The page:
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Module

PSY3018 : The Damaged Brain: Case Studies in Neuropsychology

  • Offered for Year: 2020/21
  • Module Leader(s): Dr Quoc Vuong
  • Owning School: Psychology
  • Teaching Location: Newcastle City Campus
Semesters
Semester 1 Credit Value: 10
ECTS Credits: 5.0

Aims

The primary aims of this module are:
(1) Introduce students to the principles and methods of neuropsychology
(2) Introduce case studies as an experimental approach
(3) Demonstrate how the damaged brain in combination with recent brain imaging techniques can inform students about cognitive functions in areas such as vision, language, motor control and conscious awareness
(4) Develop critical analysis and oral communication skills

Original Summary:
This module introduces students to the growing field of neuropsychology which examines the relationship between brain structures and functions such as vision, language, motor control, and conscious awareness. As the title suggests, the module focuses on (1) how brain damage leads to deficits in these functions, and (2) how case studies can inform researchers about how the brain works in neurologically healthy people. For example, in prosopagnosia, lesions to the temporal lobes can lead to a profound inability to visually recognize faces (even of the individual’s own face!) but with no impaired vision. Students will critically examine neurological case studies, and learn how this method complements more recent brain imaging techniques in both healthy and damaged brains.

Outline Of Syllabus

The specific themes covered in this module are:
(1) History and development of neuropsychology
(2) Review of brain anatomy
(3) Using case studies to understand the undamaged brain
(4) Case studies across different possible functions e.g.
Vision: e.g., prosopagnosia – impairment in face recognition
Language: e.g., aphasia – deficits in language production
Memory: e.g., amnesia – memory loss following brain damage
Motor control: e.g., apraxia – deficits in motor control
(5) Imaging the healthy and damaged brain – introduction to the different techniques to see the brain (e.g., magnetic resonance imaging)
(6) Methods of assessing impact of brain damage on functions, and methods of rehabilitation

Teaching Methods

Please note that module leaders are reviewing the module teaching and assessment methods for Semester 2 modules, in light of the Covid-19 restrictions. There may also be a few further changes to Semester 1 modules. Final information will be available by the end of August 2020 in for Semester 1 modules and the end of October 2020 for Semester 2 modules.

Teaching Activities
Category Activity Number Length Student Hours Comment
Guided Independent StudyAssessment preparation and completion13:003:00Presentation preparation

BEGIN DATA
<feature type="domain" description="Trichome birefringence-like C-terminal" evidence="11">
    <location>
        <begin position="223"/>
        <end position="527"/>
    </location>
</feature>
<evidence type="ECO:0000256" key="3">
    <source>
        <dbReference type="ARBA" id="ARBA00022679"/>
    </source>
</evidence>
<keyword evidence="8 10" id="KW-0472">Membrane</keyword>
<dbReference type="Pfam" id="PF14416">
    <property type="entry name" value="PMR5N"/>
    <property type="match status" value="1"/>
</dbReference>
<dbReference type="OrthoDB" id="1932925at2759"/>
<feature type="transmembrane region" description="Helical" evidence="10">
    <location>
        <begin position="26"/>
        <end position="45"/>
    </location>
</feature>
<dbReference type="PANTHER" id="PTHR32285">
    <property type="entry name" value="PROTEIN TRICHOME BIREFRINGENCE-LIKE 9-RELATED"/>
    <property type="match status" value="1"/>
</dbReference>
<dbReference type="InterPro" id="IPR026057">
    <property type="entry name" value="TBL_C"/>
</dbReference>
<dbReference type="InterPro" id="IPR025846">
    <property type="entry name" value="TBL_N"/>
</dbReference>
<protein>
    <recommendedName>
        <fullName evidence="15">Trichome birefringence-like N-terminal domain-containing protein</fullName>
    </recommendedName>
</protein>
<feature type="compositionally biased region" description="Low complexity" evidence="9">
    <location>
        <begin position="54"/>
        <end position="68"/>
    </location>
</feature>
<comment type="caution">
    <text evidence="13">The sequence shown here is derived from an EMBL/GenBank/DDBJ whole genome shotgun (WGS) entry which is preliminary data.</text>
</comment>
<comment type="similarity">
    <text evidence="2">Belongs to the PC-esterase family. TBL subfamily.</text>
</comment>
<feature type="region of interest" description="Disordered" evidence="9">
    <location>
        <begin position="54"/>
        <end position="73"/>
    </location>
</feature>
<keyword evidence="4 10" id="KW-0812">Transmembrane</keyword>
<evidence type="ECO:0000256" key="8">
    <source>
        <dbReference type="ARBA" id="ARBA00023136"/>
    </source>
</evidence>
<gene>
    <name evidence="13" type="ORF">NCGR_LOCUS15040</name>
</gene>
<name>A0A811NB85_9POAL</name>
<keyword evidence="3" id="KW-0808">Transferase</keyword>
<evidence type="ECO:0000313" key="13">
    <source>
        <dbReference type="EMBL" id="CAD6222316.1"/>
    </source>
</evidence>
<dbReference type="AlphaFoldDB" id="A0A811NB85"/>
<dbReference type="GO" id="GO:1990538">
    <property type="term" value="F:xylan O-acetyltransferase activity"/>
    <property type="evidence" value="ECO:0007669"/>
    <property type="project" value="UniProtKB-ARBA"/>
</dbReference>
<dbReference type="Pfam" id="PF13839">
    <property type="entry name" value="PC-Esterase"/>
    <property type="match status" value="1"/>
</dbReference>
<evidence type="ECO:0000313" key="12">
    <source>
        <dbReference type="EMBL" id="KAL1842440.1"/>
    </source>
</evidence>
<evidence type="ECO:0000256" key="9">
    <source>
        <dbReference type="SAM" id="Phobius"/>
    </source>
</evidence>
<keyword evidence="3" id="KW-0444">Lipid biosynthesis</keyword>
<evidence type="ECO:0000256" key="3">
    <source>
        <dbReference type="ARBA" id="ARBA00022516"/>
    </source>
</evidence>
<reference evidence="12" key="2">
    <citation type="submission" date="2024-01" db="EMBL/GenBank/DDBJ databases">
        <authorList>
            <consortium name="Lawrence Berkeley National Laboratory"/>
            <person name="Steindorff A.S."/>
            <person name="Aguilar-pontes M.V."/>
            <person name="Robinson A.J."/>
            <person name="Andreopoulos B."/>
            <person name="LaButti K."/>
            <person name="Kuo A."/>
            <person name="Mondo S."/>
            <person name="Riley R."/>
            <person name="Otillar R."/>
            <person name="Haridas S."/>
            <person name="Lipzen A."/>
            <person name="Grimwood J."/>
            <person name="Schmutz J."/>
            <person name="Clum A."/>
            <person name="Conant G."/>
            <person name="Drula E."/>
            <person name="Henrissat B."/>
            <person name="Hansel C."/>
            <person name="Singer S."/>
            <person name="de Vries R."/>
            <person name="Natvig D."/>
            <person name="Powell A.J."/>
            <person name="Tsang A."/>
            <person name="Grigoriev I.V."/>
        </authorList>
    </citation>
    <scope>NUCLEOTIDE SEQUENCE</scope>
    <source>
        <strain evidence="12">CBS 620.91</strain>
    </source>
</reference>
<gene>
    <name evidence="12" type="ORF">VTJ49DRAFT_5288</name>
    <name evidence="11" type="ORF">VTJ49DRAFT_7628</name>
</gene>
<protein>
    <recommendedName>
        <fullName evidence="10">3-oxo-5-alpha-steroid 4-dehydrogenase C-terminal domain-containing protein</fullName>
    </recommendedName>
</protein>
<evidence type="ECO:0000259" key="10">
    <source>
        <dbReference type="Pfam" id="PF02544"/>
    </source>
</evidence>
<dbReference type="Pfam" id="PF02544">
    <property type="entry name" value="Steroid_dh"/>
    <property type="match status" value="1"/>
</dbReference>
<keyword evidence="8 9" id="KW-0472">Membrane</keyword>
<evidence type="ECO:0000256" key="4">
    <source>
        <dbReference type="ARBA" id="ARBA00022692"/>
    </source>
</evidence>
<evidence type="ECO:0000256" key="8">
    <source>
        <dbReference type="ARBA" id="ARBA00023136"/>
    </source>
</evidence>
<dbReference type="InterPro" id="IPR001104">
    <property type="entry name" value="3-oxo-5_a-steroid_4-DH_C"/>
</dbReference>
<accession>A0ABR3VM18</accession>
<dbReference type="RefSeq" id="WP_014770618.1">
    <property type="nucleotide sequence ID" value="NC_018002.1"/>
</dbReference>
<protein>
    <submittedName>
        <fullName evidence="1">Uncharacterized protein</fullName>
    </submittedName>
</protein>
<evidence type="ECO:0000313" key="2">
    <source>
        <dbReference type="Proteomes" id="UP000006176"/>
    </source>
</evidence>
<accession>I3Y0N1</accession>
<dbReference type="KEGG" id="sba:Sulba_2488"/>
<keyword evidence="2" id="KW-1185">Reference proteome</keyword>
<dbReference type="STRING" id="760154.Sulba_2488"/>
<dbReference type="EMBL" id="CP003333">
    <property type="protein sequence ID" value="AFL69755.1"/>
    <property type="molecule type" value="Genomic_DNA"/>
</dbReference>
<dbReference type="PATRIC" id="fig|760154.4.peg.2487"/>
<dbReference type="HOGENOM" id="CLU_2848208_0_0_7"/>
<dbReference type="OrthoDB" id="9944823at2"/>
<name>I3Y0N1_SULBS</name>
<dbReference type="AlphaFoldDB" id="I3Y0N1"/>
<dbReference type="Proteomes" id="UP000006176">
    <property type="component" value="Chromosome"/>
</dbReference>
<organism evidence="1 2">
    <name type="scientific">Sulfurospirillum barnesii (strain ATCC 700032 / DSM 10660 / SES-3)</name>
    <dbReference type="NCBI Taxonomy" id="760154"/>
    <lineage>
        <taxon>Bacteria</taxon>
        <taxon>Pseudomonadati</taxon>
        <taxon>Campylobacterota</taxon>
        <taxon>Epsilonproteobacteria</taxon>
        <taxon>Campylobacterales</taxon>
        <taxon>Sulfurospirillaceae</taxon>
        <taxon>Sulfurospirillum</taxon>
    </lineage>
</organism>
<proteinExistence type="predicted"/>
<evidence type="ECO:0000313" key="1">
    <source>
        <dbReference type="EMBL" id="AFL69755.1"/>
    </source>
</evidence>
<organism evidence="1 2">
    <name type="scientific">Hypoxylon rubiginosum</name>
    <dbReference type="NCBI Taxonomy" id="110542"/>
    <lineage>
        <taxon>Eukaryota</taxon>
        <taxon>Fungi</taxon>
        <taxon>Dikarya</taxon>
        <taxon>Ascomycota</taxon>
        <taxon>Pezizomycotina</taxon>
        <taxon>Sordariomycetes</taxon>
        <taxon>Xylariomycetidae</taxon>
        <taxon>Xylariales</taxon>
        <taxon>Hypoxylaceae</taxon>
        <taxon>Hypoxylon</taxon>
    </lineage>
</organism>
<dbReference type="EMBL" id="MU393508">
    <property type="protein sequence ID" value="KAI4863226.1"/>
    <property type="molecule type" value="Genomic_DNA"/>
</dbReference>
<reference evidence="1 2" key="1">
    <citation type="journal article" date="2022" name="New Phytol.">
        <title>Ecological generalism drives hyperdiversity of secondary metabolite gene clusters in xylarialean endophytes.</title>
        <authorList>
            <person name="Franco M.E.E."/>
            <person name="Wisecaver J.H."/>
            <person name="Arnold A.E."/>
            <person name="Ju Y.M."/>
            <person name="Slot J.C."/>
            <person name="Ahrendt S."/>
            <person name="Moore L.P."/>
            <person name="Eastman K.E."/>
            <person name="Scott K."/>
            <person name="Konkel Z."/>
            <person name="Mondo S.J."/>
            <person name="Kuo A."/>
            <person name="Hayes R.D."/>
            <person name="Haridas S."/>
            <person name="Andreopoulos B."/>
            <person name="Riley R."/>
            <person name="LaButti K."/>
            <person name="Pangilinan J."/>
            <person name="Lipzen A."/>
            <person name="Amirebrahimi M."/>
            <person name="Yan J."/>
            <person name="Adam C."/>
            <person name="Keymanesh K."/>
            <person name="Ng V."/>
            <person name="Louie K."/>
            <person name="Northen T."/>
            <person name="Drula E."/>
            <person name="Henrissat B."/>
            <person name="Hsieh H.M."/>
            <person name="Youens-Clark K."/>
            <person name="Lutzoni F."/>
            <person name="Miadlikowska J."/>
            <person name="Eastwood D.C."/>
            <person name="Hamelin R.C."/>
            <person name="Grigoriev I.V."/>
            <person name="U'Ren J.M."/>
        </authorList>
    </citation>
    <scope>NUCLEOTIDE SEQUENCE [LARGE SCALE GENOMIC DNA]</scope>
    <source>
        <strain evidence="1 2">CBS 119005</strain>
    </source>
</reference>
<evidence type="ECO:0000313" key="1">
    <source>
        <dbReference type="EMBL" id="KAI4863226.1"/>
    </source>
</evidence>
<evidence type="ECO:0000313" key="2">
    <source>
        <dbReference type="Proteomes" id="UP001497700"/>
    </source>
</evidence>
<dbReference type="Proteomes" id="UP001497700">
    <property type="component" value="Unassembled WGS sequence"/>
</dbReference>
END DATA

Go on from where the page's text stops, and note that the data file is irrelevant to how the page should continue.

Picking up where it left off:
Structured Guided LearningLecture materials101:0010:00Non-synchronous online
Guided Independent StudyDirected research and reading120:0020:00Read assigned articles
Scheduled Learning And Teaching ActivitiesPractical12:002:00Present in person - explore brain and group discussion
Scheduled Learning And Teaching ActivitiesSmall group teaching12:002:00Synchronous online - group debate
Scheduled Learning And Teaching ActivitiesSmall group teaching32:006:00Synchronous online - student presentations
Guided Independent StudyStudent-led group activity11:001:00Literature search for case: prepare presentation in groups
Guided Independent StudyIndependent study156:0056:00Revise lecture notes
Total100:00
Teaching Rationale And Relationship

The online lectures and practical are needed to discuss the underlying principles and methodology of neuropsychology (ILO 1-4). The small group teaching allows students to debate issues in neuropsychology, discuss specific case studies, develop presentation skills, and provide time for individual presentations (ILO 5-6). The private study provides student with the opportunity to evaluate the evidence and carry out further reading as they see fit.

Assessment Methods

Please note that module leaders are reviewing the module teaching and assessment methods for Semester 2 modules, in light of the Covid-19 restrictions. There may also be a few further changes to Semester 1 modules. Final information will be available by the end of August 2020 in for Semester 1 modules and the end of October 2020 for Semester 2 modules.

The format of resits will be determined by the Board of Examiners

Other Assessment
Description Semester When Set Percentage Comment
Essay1M1001 essay out of 3 topics (85% 1000 words); 3 SAQs (15% 250 words each)
Formative Assessments
Description Semester When Set Comment
Oral Presentation1M15 minute
Assessment Rationale And Relationship

The unseen exam will assess (1) students’ understanding of the principles of neuropsychology; (2) their ability to critically interpret case studies covered in lectures and tutorials; and (3) their abilities to generalize knowledge to new case studies not covered during the course of the module (ILO 1-4).

The individual presentations will provide students (1) the opportunity to research their own case study; (2) the opportunity to critique other peoples’ interpretations; (3) the opportunity to practice oral presentation; and (4) receive feedback.

FMS Schools offering Semester One modules available as ‘Study Abroad’ will, where required, provide an alternative assessment time for examinations that take place after the Christmas vacation. Coursework with submissions dates after the Christmas vacation will either be submitted at an earlier date or at the same time remotely.

Reading Lists

Timetable